To compound the problem, poor data accumulates as your phone tries to make sense of what it’s being told, generating inaccuracies and making it more difficult to acquire an accurate readout. Calibration will “clear the decks” and make this easier by allowing your phone to determine what is 0% and what is 100%.
When Should I Calibrate My Battery?
After your phone has been exposed to extreme cold or excessive heat, or if your phone is exhibiting the following symptoms, you should calibrate your battery every two to three months.
- Initially showing a full charge, then rapidly depleting.
- For long periods of time, remaining “stuck” on a single charge percentage.
- After both charging and discharging, the charge % remains the same.
- Discharging faster than anticipated.
- The refusal to charge
- Having to charge your phone several times a day or having to leave it plugged in all day.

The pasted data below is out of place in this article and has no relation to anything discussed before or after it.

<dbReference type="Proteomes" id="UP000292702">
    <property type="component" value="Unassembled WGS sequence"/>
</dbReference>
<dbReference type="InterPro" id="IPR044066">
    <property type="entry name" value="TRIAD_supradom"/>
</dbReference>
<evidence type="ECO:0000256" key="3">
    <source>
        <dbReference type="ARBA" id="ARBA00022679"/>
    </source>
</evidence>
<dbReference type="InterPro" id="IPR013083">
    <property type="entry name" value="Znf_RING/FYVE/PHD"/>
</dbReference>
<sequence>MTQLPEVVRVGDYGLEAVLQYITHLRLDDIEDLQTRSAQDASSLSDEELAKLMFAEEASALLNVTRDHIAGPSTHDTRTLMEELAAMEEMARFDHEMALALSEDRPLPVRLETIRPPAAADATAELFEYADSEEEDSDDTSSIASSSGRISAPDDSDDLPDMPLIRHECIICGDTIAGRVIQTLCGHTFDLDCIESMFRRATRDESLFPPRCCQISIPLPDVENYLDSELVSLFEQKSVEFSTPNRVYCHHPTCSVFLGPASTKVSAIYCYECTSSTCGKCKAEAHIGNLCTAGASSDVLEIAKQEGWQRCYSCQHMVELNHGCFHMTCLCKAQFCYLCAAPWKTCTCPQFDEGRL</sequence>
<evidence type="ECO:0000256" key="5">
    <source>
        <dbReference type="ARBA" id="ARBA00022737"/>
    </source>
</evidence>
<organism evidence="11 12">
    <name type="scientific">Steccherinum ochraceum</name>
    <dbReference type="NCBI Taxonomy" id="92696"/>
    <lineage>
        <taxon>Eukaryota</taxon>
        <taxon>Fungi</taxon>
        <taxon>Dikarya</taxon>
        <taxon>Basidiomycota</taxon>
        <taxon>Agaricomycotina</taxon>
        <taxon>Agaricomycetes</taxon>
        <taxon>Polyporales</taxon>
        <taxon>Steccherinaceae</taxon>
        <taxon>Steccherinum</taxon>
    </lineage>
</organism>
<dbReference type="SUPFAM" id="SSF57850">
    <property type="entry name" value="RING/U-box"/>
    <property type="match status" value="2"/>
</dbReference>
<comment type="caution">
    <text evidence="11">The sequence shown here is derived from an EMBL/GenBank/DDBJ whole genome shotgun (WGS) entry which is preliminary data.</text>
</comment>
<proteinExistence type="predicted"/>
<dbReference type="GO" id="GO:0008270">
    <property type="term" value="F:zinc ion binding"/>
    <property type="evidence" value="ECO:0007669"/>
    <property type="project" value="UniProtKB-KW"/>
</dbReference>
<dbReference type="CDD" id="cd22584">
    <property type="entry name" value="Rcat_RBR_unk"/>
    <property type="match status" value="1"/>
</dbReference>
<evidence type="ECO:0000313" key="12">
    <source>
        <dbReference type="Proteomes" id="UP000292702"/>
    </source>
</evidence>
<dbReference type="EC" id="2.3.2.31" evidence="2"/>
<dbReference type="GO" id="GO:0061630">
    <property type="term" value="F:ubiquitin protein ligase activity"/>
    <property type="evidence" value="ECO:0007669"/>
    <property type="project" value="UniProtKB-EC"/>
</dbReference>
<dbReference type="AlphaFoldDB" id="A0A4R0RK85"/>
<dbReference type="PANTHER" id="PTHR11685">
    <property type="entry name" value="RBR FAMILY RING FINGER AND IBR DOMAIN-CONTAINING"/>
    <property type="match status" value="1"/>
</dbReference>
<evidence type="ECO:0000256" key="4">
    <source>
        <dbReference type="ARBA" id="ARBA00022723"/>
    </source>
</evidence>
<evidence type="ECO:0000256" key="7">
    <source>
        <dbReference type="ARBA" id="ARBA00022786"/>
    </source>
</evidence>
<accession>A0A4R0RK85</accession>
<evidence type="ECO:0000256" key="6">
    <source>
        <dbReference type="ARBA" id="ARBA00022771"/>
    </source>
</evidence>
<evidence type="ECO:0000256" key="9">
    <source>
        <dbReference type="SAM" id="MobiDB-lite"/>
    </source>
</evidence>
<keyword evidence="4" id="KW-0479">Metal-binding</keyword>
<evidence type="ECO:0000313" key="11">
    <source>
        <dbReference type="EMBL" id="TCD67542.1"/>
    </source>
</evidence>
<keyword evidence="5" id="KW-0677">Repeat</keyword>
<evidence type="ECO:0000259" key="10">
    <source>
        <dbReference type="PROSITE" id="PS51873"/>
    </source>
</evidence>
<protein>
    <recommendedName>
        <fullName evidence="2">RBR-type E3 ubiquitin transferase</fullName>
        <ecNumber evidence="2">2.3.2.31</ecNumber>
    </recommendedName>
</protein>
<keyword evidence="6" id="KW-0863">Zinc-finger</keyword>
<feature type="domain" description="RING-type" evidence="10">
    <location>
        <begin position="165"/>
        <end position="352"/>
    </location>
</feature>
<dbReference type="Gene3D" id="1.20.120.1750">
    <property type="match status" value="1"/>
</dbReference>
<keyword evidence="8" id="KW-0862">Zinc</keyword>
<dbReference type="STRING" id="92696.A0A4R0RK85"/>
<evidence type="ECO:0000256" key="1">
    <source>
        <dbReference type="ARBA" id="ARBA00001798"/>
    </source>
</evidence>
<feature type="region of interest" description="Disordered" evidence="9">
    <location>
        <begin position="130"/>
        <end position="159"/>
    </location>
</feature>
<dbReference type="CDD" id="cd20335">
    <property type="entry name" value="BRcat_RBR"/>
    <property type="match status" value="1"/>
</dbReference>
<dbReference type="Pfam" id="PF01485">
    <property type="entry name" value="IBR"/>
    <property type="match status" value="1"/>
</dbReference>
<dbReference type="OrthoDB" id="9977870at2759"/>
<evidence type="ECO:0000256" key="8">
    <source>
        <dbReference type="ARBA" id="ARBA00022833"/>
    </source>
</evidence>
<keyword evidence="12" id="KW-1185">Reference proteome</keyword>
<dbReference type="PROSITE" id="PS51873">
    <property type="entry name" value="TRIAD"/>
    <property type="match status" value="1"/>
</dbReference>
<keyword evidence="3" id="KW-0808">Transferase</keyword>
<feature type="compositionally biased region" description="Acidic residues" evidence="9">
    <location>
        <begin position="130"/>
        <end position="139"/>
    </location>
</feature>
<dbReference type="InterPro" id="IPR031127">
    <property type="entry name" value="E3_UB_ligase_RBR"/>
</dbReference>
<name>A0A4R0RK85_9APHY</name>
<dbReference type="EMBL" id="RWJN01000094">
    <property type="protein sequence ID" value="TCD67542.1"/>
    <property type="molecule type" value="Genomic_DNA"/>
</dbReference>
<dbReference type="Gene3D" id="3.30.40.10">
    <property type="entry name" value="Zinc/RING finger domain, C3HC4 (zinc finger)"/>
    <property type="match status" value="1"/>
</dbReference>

- Even if the phone is fully functional, it is reporting battery issues via pop-up.
Before calibrating your battery, if feasible, visually inspect it. If you notice bulges or leaks, or if the case of your phone is loosening or cracking, your battery is damaged and must be replaced. This is especially true if your phone’s battery performance suffers soon after being dropped.
You should also clear the cache on your Android phone and install any and all available firmware and operating system updates if they are available. This will aid in the calibration process as well as perhaps resolve other issues.
Do I Need to Root My Phone to Calibrate My Battery?
You may have heard that the only way to really calibrate your battery is to root your smartphone and delete a certain file called batterystats.bin. This is incorrect.
What this file performs varies by company, however, it normally keeps the database that your phone’s battery indicator utilizes to keep you informed about your phone’s charge. It may be faster to delete this file, and it is usually harmless.
However, unless your smartphone is already rooted, calibrating your battery is a simple technique that is likely unneeded. And, if you’re not sure how your phone will use this or any other file, you should leave it alone.
How to Calibrate Your Android’s Battery?